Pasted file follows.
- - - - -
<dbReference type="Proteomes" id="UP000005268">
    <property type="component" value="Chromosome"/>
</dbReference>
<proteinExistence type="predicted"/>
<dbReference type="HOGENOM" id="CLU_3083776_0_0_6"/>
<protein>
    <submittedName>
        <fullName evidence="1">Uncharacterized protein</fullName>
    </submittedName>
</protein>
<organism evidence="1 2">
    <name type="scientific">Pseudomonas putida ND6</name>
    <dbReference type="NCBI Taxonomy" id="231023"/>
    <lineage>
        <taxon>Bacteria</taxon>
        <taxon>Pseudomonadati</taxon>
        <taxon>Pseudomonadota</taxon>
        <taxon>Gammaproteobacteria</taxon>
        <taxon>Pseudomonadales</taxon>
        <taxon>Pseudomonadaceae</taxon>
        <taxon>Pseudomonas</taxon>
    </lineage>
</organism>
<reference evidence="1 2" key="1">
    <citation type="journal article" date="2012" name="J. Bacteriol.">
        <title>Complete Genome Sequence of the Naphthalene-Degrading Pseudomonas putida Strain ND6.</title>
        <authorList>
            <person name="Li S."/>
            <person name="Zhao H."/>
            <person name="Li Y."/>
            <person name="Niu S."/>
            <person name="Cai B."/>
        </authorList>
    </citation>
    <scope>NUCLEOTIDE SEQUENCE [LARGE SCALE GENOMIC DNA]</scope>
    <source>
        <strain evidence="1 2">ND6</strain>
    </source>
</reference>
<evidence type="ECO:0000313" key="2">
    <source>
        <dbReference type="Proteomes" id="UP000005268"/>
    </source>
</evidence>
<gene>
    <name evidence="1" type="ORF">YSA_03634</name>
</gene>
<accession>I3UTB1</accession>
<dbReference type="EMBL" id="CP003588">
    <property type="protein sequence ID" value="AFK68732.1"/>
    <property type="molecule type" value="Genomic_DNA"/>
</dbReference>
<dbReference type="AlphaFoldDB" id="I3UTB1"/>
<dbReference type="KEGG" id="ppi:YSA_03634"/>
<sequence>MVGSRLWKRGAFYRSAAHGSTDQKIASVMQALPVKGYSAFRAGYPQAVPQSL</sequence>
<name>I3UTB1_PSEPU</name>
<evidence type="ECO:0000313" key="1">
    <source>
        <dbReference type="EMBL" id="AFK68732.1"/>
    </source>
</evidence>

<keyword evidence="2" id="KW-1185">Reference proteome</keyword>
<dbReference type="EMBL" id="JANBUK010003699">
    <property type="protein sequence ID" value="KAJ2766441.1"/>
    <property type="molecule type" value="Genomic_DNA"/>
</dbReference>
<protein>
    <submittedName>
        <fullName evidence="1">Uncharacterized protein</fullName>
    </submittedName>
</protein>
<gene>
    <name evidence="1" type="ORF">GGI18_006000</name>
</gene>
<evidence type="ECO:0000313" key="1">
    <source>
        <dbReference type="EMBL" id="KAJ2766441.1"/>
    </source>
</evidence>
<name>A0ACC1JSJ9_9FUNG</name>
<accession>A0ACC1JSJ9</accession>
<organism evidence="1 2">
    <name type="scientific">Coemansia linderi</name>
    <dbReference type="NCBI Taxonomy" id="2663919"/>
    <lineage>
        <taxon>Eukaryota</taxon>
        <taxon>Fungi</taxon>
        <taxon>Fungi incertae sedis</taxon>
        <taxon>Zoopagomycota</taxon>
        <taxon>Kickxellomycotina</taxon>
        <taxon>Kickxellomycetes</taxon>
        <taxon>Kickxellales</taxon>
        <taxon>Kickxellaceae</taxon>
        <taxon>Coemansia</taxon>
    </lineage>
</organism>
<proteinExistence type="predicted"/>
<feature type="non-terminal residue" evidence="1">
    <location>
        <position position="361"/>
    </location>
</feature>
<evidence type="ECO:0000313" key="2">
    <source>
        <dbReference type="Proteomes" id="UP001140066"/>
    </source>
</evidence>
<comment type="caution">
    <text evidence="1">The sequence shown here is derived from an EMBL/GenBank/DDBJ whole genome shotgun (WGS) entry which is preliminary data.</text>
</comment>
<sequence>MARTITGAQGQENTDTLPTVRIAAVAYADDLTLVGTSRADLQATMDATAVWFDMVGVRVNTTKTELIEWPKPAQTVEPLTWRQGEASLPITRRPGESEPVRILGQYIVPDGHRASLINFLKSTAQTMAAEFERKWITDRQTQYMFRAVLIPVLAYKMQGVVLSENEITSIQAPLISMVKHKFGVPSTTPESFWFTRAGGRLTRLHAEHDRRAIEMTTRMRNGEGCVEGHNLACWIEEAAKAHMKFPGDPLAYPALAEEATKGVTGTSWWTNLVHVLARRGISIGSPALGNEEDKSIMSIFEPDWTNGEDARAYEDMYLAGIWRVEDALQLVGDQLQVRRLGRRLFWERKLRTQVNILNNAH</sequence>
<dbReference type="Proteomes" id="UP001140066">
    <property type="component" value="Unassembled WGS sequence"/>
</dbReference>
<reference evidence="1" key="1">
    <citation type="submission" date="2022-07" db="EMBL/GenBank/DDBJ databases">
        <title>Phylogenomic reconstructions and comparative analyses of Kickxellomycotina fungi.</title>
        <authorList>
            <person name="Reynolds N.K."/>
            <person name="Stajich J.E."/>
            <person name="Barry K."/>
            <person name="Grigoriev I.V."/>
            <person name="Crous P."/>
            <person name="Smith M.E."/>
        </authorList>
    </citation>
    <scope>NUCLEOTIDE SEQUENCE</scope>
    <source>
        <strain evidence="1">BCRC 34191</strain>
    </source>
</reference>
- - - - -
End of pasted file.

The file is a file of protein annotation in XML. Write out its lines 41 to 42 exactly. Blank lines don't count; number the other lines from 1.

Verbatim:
    <source>
        <dbReference type="Proteomes" id="UP000005268"/>